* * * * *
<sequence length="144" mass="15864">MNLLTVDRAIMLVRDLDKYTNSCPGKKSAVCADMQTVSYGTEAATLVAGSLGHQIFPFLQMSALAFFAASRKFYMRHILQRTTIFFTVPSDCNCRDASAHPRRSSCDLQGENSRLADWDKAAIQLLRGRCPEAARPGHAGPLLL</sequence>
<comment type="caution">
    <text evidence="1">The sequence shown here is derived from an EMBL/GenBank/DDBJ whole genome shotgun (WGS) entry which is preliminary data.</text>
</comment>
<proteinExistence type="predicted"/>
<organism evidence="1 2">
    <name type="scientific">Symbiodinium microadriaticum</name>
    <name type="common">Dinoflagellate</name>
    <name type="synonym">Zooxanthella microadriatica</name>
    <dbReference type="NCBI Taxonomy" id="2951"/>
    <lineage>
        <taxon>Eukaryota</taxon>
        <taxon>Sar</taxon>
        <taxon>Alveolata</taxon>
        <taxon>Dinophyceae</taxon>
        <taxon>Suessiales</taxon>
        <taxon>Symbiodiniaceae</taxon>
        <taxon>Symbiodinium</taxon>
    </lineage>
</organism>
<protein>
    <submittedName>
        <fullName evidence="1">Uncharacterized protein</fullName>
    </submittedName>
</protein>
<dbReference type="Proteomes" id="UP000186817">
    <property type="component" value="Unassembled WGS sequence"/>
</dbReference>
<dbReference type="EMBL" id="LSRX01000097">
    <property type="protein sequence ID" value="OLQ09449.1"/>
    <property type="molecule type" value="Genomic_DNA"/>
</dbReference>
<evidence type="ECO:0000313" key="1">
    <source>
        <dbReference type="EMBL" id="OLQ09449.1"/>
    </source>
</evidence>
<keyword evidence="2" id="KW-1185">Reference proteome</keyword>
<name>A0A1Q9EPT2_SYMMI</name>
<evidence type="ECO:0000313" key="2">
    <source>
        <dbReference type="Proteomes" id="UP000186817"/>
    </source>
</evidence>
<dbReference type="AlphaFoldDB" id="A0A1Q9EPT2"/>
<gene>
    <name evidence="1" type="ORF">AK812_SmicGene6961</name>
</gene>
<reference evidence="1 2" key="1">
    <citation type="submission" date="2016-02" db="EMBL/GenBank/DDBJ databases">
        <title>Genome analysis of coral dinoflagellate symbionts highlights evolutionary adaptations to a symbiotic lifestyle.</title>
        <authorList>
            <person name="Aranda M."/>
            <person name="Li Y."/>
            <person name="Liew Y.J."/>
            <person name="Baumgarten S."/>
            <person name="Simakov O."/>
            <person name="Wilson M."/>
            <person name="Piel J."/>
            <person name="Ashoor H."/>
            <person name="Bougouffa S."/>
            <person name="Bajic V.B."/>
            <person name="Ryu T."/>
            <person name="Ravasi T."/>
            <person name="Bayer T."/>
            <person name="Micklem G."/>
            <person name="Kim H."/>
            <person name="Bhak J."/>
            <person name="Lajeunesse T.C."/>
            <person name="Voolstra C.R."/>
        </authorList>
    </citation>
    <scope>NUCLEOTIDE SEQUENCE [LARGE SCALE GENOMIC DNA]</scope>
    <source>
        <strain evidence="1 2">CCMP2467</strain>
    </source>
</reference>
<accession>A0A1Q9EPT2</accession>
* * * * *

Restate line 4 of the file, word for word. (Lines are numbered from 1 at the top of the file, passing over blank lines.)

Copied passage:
</comment>